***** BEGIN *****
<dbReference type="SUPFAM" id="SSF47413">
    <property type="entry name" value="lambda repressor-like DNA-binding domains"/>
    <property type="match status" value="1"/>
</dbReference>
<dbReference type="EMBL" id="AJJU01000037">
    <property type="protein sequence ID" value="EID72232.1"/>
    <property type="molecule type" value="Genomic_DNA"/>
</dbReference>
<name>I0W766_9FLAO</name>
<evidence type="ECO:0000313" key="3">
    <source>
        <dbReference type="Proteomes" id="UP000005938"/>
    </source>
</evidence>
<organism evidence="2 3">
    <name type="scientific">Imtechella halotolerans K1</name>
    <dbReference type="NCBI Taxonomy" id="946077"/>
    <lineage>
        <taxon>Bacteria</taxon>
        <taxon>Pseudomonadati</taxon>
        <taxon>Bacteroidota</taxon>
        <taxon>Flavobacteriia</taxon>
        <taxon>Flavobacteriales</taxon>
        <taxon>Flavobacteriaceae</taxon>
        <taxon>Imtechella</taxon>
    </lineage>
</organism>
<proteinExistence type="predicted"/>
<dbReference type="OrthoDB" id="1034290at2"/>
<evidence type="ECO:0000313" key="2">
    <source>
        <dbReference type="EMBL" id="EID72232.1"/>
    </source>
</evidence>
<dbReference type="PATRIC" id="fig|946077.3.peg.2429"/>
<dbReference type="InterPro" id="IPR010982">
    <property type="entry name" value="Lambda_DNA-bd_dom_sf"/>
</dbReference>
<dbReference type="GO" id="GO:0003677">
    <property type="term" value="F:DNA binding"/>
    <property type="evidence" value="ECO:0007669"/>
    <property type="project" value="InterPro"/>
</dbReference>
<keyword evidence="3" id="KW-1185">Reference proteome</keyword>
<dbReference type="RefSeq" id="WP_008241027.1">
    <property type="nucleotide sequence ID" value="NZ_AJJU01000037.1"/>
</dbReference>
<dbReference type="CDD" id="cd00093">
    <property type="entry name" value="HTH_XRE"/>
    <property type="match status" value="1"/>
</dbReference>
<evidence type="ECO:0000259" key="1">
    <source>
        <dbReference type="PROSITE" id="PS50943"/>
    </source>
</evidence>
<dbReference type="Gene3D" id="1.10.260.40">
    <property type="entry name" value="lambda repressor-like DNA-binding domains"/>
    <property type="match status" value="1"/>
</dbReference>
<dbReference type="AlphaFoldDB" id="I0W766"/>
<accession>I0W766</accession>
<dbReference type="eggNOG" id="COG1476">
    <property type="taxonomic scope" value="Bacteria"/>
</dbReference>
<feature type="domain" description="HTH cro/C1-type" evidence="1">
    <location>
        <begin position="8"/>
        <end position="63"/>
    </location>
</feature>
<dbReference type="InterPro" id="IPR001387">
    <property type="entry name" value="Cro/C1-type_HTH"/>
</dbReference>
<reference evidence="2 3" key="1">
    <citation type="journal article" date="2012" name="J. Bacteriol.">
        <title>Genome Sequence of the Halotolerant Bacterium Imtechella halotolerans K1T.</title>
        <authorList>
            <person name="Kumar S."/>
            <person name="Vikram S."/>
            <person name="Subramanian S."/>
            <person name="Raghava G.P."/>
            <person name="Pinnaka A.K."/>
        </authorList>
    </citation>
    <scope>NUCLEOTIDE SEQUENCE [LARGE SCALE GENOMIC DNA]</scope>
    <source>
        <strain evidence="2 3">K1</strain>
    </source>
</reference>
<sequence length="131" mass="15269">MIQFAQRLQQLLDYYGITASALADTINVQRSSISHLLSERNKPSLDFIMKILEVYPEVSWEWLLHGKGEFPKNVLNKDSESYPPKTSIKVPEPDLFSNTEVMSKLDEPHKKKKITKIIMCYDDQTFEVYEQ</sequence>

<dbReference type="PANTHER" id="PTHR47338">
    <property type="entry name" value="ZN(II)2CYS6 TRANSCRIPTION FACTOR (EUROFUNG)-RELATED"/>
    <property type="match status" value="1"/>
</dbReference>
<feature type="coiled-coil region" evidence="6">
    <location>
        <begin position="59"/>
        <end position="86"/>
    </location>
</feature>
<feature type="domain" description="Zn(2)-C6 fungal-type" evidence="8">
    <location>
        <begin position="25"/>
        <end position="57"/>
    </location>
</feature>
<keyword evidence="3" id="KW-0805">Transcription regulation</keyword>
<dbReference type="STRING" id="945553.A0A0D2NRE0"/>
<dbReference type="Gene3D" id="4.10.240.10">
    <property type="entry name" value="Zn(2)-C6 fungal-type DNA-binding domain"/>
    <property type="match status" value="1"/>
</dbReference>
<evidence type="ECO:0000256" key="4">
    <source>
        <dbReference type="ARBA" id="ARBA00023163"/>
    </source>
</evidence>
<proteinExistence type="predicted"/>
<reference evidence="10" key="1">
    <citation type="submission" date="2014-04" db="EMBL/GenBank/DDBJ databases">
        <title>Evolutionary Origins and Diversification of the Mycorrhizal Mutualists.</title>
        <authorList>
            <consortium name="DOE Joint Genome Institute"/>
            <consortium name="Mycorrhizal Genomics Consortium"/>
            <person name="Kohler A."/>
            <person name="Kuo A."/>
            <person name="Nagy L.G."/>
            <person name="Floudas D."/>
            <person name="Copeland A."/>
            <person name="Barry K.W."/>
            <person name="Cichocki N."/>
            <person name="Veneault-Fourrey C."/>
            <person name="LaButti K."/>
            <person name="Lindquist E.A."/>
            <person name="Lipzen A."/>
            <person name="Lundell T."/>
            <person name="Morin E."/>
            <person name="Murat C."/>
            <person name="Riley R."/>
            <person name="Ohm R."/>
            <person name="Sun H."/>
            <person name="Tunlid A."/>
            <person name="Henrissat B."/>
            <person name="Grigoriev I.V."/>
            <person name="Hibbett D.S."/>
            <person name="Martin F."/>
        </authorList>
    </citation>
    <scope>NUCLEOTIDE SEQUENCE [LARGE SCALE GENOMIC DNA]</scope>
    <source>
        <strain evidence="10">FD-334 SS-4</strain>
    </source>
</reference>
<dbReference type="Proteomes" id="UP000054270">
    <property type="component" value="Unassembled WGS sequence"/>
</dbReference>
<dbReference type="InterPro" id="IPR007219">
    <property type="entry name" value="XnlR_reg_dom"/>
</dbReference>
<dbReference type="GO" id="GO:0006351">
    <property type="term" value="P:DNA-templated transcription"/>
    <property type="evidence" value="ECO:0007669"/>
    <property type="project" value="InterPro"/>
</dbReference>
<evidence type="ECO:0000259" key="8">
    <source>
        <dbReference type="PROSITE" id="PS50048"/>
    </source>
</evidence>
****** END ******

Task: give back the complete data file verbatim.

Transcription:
<dbReference type="SUPFAM" id="SSF47413">
    <property type="entry name" value="lambda repressor-like DNA-binding domains"/>
    <property type="match status" value="1"/>
</dbReference>
<dbReference type="EMBL" id="AJJU01000037">
    <property type="protein sequence ID" value="EID72232.1"/>
    <property type="molecule type" value="Genomic_DNA"/>
</dbReference>
<name>I0W766_9FLAO</name>
<evidence type="ECO:0000313" key="3">
    <source>
        <dbReference type="Proteomes" id="UP000005938"/>
    </source>
</evidence>
<organism evidence="2 3">
    <name type="scientific">Imtechella halotolerans K1</name>
    <dbReference type="NCBI Taxonomy" id="946077"/>
    <lineage>
        <taxon>Bacteria</taxon>
        <taxon>Pseudomonadati</taxon>
        <taxon>Bacteroidota</taxon>
        <taxon>Flavobacteriia</taxon>
        <taxon>Flavobacteriales</taxon>
        <taxon>Flavobacteriaceae</taxon>
        <taxon>Imtechella</taxon>
    </lineage>
</organism>
<proteinExistence type="predicted"/>
<dbReference type="OrthoDB" id="1034290at2"/>
<evidence type="ECO:0000313" key="2">
    <source>
        <dbReference type="EMBL" id="EID72232.1"/>
    </source>
</evidence>
<dbReference type="PATRIC" id="fig|946077.3.peg.2429"/>
<dbReference type="InterPro" id="IPR010982">
    <property type="entry name" value="Lambda_DNA-bd_dom_sf"/>
</dbReference>
<dbReference type="GO" id="GO:0003677">
    <property type="term" value="F:DNA binding"/>
    <property type="evidence" value="ECO:0007669"/>
    <property type="project" value="InterPro"/>
</dbReference>
<keyword evidence="3" id="KW-1185">Reference proteome</keyword>
<dbReference type="RefSeq" id="WP_008241027.1">
    <property type="nucleotide sequence ID" value="NZ_AJJU01000037.1"/>
</dbReference>
<dbReference type="CDD" id="cd00093">
    <property type="entry name" value="HTH_XRE"/>
    <property type="match status" value="1"/>
</dbReference>
<evidence type="ECO:0000259" key="1">
    <source>
        <dbReference type="PROSITE" id="PS50943"/>
    </source>
</evidence>
<dbReference type="Gene3D" id="1.10.260.40">
    <property type="entry name" value="lambda repressor-like DNA-binding domains"/>
    <property type="match status" value="1"/>
</dbReference>
<dbReference type="AlphaFoldDB" id="I0W766"/>
<accession>I0W766</accession>
<dbReference type="eggNOG" id="COG1476">
    <property type="taxonomic scope" value="Bacteria"/>
</dbReference>
<feature type="domain" description="HTH cro/C1-type" evidence="1">
    <location>
        <begin position="8"/>
        <end position="63"/>
    </location>
</feature>
<dbReference type="InterPro" id="IPR001387">
    <property type="entry name" value="Cro/C1-type_HTH"/>
</dbReference>
<reference evidence="2 3" key="1">
    <citation type="journal article" date="2012" name="J. Bacteriol.">
        <title>Genome Sequence of the Halotolerant Bacterium Imtechella halotolerans K1T.</title>
        <authorList>
            <person name="Kumar S."/>
            <person name="Vikram S."/>
            <person name="Subramanian S."/>
            <person name="Raghava G.P."/>
            <person name="Pinnaka A.K."/>
        </authorList>
    </citation>
    <scope>NUCLEOTIDE SEQUENCE [LARGE SCALE GENOMIC DNA]</scope>
    <source>
        <strain evidence="2 3">K1</strain>
    </source>
</reference>
<sequence length="131" mass="15269">MIQFAQRLQQLLDYYGITASALADTINVQRSSISHLLSERNKPSLDFIMKILEVYPEVSWEWLLHGKGEFPKNVLNKDSESYPPKTSIKVPEPDLFSNTEVMSKLDEPHKKKKITKIIMCYDDQTFEVYEQ</sequence>

<dbReference type="PANTHER" id="PTHR47338">
    <property type="entry name" value="ZN(II)2CYS6 TRANSCRIPTION FACTOR (EUROFUNG)-RELATED"/>
    <property type="match status" value="1"/>
</dbReference>
<feature type="coiled-coil region" evidence="6">
    <location>
        <begin position="59"/>
        <end position="86"/>
    </location>
</feature>
<feature type="domain" description="Zn(2)-C6 fungal-type" evidence="8">
    <location>
        <begin position="25"/>
        <end position="57"/>
    </location>
</feature>
<keyword evidence="3" id="KW-0805">Transcription regulation</keyword>
<dbReference type="STRING" id="945553.A0A0D2NRE0"/>
<dbReference type="Gene3D" id="4.10.240.10">
    <property type="entry name" value="Zn(2)-C6 fungal-type DNA-binding domain"/>
    <property type="match status" value="1"/>
</dbReference>
<evidence type="ECO:0000256" key="4">
    <source>
        <dbReference type="ARBA" id="ARBA00023163"/>
    </source>
</evidence>
<proteinExistence type="predicted"/>
<reference evidence="10" key="1">
    <citation type="submission" date="2014-04" db="EMBL/GenBank/DDBJ databases">
        <title>Evolutionary Origins and Diversification of the Mycorrhizal Mutualists.</title>
        <authorList>
            <consortium name="DOE Joint Genome Institute"/>
            <consortium name="Mycorrhizal Genomics Consortium"/>
            <person name="Kohler A."/>
            <person name="Kuo A."/>
            <person name="Nagy L.G."/>
            <person name="Floudas D."/>
            <person name="Copeland A."/>
            <person name="Barry K.W."/>
            <person name="Cichocki N."/>
            <person name="Veneault-Fourrey C."/>
            <person name="LaButti K."/>
            <person name="Lindquist E.A."/>
            <person name="Lipzen A."/>
            <person name="Lundell T."/>
            <person name="Morin E."/>
            <person name="Murat C."/>
            <person name="Riley R."/>
            <person name="Ohm R."/>
            <person name="Sun H."/>
            <person name="Tunlid A."/>
            <person name="Henrissat B."/>
            <person name="Grigoriev I.V."/>
            <person name="Hibbett D.S."/>
            <person name="Martin F."/>
        </authorList>
    </citation>
    <scope>NUCLEOTIDE SEQUENCE [LARGE SCALE GENOMIC DNA]</scope>
    <source>
        <strain evidence="10">FD-334 SS-4</strain>
    </source>
</reference>
<dbReference type="Proteomes" id="UP000054270">
    <property type="component" value="Unassembled WGS sequence"/>
</dbReference>
<dbReference type="InterPro" id="IPR007219">
    <property type="entry name" value="XnlR_reg_dom"/>
</dbReference>
<dbReference type="GO" id="GO:0006351">
    <property type="term" value="P:DNA-templated transcription"/>
    <property type="evidence" value="ECO:0007669"/>
    <property type="project" value="InterPro"/>
</dbReference>
<evidence type="ECO:0000259" key="8">
    <source>
        <dbReference type="PROSITE" id="PS50048"/>
    </source>
</evidence>